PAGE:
Safety and security – Laos travel advice
The local UK equivalent of ‘999’ emergency hotlines are: 1190 Fire, 1195 Ambulance and Police: 1191, 241162, 241163, 241164 and 212703. The tourist police in Vientiane can be contacted at 021-251-128.
Petty crimes can occur, especially outside of banks in tourist areas and after customer withdrawals. When you withdraw money from an ATM or over the counter, be aware of who may be looking. Try to be accompanied and avoid putting your passport, debit and credit cards, and cash in the same bag to prevent complete loss. 2020 saw an increase in reports of random bag grabs, many of which were carried out by motorcyclists. Take sensible precautions and keep your luggage on the side away from the road and don’t display valuables.
Safes provided by hotels and guesthouses are not necessarily safe. Consider using your own lock whenever possible. Take care of your belongings if you travel long distances or stay overnight by public transport. Be extra vigilant when traveling by bike or motorcycle at night, especially if you’re alone. Stick to good, well-lit roads and carry a personal siren whenever possible. Be aware of your surroundings and avoid unlit roads, especially if you are alone.
Do not use your passport as a deposit or guarantee when renting a motorcycle. There have been reports of rental companies arranging for rental motorcycles to be intentionally stolen or damaged, resulting in passport seizures and the payment of hefty fines. Always make sure your travel insurance covers medical and other expenses related to motorcycle rentals and accidents.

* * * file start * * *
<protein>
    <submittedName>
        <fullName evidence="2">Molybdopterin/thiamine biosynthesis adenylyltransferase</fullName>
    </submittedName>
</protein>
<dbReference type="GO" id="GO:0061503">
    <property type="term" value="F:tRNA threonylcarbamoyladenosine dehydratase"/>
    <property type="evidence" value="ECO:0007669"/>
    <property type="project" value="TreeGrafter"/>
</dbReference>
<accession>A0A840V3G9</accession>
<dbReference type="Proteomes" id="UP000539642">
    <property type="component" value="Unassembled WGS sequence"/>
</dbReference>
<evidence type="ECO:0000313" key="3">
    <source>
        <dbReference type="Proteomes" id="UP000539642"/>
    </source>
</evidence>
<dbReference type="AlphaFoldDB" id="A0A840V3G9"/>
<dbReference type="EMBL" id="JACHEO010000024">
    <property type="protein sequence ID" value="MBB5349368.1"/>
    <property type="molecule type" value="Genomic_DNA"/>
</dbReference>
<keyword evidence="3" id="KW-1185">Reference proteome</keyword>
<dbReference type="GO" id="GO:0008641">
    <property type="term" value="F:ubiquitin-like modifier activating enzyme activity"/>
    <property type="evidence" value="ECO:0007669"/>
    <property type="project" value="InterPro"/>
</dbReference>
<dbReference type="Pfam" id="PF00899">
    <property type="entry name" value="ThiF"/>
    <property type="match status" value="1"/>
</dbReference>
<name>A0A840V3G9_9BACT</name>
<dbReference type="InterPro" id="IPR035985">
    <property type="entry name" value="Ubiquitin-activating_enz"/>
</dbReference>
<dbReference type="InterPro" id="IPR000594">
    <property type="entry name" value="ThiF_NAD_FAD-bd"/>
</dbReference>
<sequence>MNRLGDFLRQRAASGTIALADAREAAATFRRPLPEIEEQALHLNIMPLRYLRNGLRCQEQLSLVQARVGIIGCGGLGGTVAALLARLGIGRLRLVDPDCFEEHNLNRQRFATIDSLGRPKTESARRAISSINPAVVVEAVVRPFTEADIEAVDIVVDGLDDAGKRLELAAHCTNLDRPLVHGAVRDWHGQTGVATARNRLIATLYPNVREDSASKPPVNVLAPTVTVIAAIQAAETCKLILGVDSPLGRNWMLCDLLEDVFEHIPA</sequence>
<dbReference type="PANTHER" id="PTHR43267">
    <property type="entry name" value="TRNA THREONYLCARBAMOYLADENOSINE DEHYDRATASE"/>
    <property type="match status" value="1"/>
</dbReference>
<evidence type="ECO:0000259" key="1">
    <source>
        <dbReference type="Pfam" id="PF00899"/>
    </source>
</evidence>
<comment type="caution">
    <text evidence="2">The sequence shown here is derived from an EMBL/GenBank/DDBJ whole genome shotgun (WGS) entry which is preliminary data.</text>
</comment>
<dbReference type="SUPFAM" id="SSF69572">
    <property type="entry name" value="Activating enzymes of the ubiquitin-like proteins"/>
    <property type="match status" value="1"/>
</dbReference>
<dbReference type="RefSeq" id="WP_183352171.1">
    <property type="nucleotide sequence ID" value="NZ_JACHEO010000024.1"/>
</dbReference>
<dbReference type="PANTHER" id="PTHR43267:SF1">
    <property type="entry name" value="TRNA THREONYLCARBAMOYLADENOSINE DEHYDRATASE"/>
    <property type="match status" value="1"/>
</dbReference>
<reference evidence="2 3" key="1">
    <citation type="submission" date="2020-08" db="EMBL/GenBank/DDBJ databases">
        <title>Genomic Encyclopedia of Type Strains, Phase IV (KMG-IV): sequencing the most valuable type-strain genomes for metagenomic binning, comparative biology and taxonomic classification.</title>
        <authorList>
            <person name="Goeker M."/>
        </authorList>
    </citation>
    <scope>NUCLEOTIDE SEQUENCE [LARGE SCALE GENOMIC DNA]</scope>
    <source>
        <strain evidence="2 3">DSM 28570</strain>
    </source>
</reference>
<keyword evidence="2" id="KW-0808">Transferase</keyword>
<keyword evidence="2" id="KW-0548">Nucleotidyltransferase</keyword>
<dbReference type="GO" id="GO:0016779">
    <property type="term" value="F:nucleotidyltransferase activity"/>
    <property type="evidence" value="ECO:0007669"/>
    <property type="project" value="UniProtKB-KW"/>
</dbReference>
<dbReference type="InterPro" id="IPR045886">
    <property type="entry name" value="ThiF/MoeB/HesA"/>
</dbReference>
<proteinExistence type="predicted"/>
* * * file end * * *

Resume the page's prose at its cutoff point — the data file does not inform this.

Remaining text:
The response of local law enforcement to crime, even violent crime, is often limited. Foreigners who tried to report reported finding police stations closed, emergency phone numbers unanswered, or police lacking transportation or authorization to investigate crimes that occurred at night.
Certain events or political disputes can trigger violent protests. You should avoid any demonstrations or large gatherings. Stay informed about local developments.
Unexploded mines and ordinances are a hazard throughout Laos, killing around 50 people each year. The risk is particularly high in Xieng Khouang Province (Plain of Jars), Luang Prabang Province and the Lao-Vietnamese border area (formerly the Ho Chi Minh Trail). Minefields are usually unmarked. Do not deviate from main roads in rural areas and do not pick up metal objects.
Attacks on infrastructure and armed clashes with anti-government groups were reported as recently as March 2021 in Saissonbong province. Further skirmishes may occur.
Be careful near the border with Myanmar. This is a well-known drug trade route for the activities of armed groups.
In remote areas on the Lao-Thai border, there have been skirmishes between anti-government groups and government forces. Local law enforcement agencies have limited capacity to respond to these threats.
For any travel deemed unusual, including business, extensive photography or any type of scientific research, you should obtain permission from the village chief, district chief, provincial governor or the National Tourism Administration.
The police may stop you at any time, especially at night, and ask you to show ID before you can continue your journey. You should obey the requirements to stop at checkpoints and roadblocks.